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The effect of Brexit on the UK property market is not a straightforward topic and there are many factors to consider. However, when it comes to London property in relation to Brexit, optimism is in short supply. Falling house prices, the weakening of the pound and a drop in property transactions seem to have affected the capital far more than other areas of the UK. Uncertainty around the London property market was brewing even before the Brexit vote. London property prices had been the highest in the country for several years, with record rents and a great number of properties selling for well over the million-pound mark. However, the market had been slowing down as the referendum got closer, with many properties selling for less than their asking price and fewer properties being put on the market.

The possibility of a no-deal Brexit has had a further negative affect on the London property market. Across London and the South East, property experts like surveyors, investors and estate agents have all witnessed a depression in the sales market. There has also been a dramatic decline in the number of properties put on the market, with many homeowners deciding to hold onto their property rather than selling in such an uncertain market. The London market sees a far higher number of overseas buyers than the rest of the UK, which mean that bad news about Brexit has taken an effect. Huge asking prices mean large investments and for risk-averse investors, it isn’t worth investing in London at this time. Transaction levels are down across London, with high-end luxury properties also experiencing a notable downturn.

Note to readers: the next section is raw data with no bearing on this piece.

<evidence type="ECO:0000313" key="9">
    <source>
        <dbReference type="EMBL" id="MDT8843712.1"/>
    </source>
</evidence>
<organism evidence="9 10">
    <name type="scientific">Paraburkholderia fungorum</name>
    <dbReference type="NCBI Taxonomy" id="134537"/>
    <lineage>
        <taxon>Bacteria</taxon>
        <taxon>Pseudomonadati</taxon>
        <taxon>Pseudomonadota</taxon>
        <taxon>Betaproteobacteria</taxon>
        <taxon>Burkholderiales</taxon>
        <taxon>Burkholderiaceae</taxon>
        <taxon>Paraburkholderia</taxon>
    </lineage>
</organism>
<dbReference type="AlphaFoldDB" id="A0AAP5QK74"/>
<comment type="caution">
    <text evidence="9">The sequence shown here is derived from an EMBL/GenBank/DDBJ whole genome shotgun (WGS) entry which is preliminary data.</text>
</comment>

UK property has long been regarded as one of the most stable asset classes in the world and the British property market has weathered bigger storms than Brexit. Though it took time, it definitely recovered from the global recession of 2008, before pulling through the housing market slumps experienced during 2009 and 2010. Many cities in the North of the UK have remained resilient despite the Brexit vote. On the whole, UK house prices are rising by around 3%, and in certain cities this growth is even higher, like Liverpool where house prices grew by 6.9% in 12 months. Property investment firms like RW Invest have noticed a real change in demand, with investors turning away from London and choosing to invest in property in the North of the UK.

Research conducted in 2018 found that 77% of UK-based property investors believed that Brexit will not affect their long-term investment strategy. It was also found that 53% of those surveyed would still rather invest in a traditional asset class like property instead of a newer, potentially less stable asset class like cryptocurrencies. The study also revealed that 18% of investors, which works out at 1.23 million people in the UK, will consider investing in the next 12 months in a property. As well as this, over three-fifths of property investors regard UK property as a safe and secure asset class in the current market. This report on investors and their views about the property market is relatively positive, showing that buy-to-let investment is still a viable alternative. For many buy-to-let investors, Brexit uncertainty has shifted their focus from the instability in London to the more lucrative North which continues to be less affected.

Source: Shout Out UK

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